Following that, Ferriss likes to fit in these activities before he really gets going:
    • Have a light breakfast. He’s particularly fond of organic black bean chili because it’s high in fiber and protein, but low in fat.
    • He enjoys what he calls “Titanium Tea,” which is a mixture of several loose-leaf teas including black and green as well as the spices turmeric and ginger. To this blend, he also adds two tablespoons of high-quality organic coconut oil to boost his metabolism and improve fat burning.
    • Ferriss spends ten minutes journal writing, which he finds cathartic because it helps him clear his thoughts and focus on what he’s grateful for.
    • He gets in at least 20 minutes of exercise.
    Richard Branson
    Richard Branson is one of the world’s most iconic entrepreneurs. In addition to founding Virgin Atlantic, one of the UK’s leading airlines, Branson also is responsible for Virgin Galactic, a spaceflight company that aims to be one of the first private ventures to make commercial space travel a reality.
    Like many high-performers, Branson believes in getting up early and exercising. As he explains, “No matter where I am in the world, I try to routinely wake up at around 5 am. By rising early, I’m able to do some exercise and spend time with my family, which puts me in a great mind frame before getting down to business.”
    Kitesurfing, swimming and tennis are among Branson’s favorite early morning activities. In Branson’s words, “being fit and healthy, there’s nothing like the endorphins from being fit, and the incredible endorphin rush that goes with that.”

    Lessons from high-performers
    You may have noticed that five factors keep popping up in the lives of the super successful. They’re not exactly a secret, but most people either fail to appreciate them or apply them. Here are the key ingredients that ultra-achievers employ.

    1. Wake up early
    The morning is when most people will be at their freshest, most creative and energetic. There will also be fewer distractions while everyone else is sleeping. Use this portion of the day to be proactive and productive.

    2. Exercise
    Getting your blood pumping early will oxygenate your brain and help boost your cognitive powers, metabolism and energy resources throughout the day.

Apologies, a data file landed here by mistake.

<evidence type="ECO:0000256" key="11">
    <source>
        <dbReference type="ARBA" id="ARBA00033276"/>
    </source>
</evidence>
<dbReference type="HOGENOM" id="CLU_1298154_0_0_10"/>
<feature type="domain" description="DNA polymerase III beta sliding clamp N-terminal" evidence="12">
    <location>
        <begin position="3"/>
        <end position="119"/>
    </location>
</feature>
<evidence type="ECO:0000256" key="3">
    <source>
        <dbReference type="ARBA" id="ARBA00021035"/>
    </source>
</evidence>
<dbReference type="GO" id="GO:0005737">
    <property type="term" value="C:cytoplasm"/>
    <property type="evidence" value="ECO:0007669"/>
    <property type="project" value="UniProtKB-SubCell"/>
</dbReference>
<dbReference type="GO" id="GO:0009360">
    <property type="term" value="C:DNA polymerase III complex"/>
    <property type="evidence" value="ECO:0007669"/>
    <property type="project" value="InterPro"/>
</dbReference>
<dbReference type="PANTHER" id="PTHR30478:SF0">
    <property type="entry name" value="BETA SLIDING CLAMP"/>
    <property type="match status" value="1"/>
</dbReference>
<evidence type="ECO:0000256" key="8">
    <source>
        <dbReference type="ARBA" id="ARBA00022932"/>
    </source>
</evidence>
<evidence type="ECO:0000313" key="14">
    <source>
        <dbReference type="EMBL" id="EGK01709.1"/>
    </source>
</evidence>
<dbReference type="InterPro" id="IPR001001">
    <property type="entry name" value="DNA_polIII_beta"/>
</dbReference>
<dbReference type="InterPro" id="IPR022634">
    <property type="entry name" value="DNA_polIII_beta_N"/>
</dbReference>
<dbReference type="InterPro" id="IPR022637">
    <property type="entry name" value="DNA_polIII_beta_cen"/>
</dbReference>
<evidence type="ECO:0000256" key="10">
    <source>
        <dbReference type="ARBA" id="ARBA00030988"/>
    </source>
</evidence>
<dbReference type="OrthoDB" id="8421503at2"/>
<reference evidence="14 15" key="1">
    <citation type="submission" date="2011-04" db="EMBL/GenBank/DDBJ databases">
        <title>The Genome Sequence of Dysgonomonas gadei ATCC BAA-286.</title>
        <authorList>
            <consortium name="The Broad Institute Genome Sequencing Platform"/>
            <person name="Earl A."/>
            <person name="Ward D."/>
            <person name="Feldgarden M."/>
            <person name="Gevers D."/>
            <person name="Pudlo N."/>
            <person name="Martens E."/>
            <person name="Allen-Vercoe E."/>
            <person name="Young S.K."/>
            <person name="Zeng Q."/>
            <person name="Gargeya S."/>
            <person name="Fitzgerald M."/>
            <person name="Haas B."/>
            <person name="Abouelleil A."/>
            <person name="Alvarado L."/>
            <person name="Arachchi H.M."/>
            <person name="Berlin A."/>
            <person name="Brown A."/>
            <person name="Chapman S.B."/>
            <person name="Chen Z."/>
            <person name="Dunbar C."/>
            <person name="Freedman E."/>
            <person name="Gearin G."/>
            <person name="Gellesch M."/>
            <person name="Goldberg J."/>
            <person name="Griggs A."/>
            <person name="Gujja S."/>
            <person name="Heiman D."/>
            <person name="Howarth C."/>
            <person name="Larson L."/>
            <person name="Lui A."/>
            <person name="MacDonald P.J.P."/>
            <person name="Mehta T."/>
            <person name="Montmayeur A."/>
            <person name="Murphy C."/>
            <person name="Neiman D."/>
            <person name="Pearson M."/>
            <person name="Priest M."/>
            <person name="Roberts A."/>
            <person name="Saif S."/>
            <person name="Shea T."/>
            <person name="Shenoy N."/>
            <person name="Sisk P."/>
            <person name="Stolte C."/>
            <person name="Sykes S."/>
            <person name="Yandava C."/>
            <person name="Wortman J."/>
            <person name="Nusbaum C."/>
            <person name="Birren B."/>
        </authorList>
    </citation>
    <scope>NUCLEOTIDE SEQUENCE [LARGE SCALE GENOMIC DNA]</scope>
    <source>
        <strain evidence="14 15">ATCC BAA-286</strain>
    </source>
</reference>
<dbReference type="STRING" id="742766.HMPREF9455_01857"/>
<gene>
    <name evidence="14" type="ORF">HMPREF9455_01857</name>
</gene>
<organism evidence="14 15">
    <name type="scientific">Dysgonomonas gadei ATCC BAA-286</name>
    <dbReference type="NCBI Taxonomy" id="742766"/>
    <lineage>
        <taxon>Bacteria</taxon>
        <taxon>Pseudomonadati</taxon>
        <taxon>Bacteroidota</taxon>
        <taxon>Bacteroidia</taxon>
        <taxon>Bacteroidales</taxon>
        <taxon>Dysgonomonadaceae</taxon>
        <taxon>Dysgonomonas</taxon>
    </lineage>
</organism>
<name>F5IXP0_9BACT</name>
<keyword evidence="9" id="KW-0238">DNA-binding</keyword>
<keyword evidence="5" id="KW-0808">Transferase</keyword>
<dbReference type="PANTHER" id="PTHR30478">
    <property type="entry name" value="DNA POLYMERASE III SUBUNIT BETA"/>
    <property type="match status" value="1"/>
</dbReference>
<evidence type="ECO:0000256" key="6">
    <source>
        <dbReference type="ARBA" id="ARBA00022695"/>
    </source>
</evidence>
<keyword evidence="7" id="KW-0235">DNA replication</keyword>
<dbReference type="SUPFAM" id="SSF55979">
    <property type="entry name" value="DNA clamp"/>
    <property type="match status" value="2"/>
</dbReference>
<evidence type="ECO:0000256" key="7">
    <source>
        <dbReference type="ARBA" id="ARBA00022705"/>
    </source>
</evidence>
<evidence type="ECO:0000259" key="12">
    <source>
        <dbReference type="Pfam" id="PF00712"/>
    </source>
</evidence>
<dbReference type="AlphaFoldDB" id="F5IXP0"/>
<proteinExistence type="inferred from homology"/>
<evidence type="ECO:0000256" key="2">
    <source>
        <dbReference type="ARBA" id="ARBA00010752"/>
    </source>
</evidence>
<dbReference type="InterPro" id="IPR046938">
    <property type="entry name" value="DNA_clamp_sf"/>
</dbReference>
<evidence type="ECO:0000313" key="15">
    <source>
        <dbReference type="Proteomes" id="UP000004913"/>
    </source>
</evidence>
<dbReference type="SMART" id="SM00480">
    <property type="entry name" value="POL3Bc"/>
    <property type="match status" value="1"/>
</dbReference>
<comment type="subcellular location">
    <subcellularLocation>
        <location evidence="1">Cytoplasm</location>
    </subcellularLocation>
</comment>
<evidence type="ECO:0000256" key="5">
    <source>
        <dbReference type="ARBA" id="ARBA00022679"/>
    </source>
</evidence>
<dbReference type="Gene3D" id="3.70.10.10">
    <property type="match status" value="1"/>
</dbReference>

3. Practice mindfulness
    Meditation, prayer and journal writing can help calm your mind so that you can respond more creatively and imaginatively to events later in the day.

    4. Eat a good breakfast
    Fiber and nutrient-rich foods will provide a steady supply of energy throughout the day. Stay away from sugary and processed foods so that you can avoid blood-glucose spikes that cause feelings of mental and physical fatigue.

    5. Set aside the small stuff
    Zero in on your larger agenda. Use the morning to identify your dreams and map out your most important goals. This should be your “big picture” time where you focus on whether the objectives reflect the core of your being.Remember this quote from Steve Jobs, “If today were the last day of my life, would I want to do what I’m about to do today?”
    — Scott O’Reilly

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    UK Avalon Founder Bill Ryan's Avatar
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    Default Re: 5 Life Lessons From The Morning Routines Of Successful People

    Also see Stephen Covey's very famous
    Here's a VERY concise summary. (Probably too concise!)


    The first three Habits are about moving from dependence to independence (i.e. self-mastery):

    1 - Be proactive

    The concept of Circle of Influence and Circle of Concern. Work from the center of your influence and constantly work to expand it. Don't sit and wait in a reactive mode, waiting for problems to happen (Circle of Concern) before taking action.

    2 - Begin with the end in mind

    Envision what you want in the future so you can work and plan towards it. Understand how people make decisions in their life. To be effective you need to act based on principles and constantly review your mission statement. Are you - right now - who you want to be? What do I have to say about myself? How do you want to be remembered? If Habit 1 advises to change your life to act and be proactive, Habit 2 advises that you are the programmer! Grow and stay humble.

    3 - Put first things first

    The difference between Leadership and Management. Leadership in the outside world begins with personal vision and personal leadership. Distinguish between what is IMPORTANT, and what is URGENT. Priority should be the following order:
    1. Important and Urgent
    2. Important and not Urgent
    3. Not Important and Urgent
    4. Not Important and not Urgent
    If Habit 2 advises that you are the programmer, Habit 3 advises: write the program. Become a leader! Keep personal integrity: always be aware of what you say vs. what you do.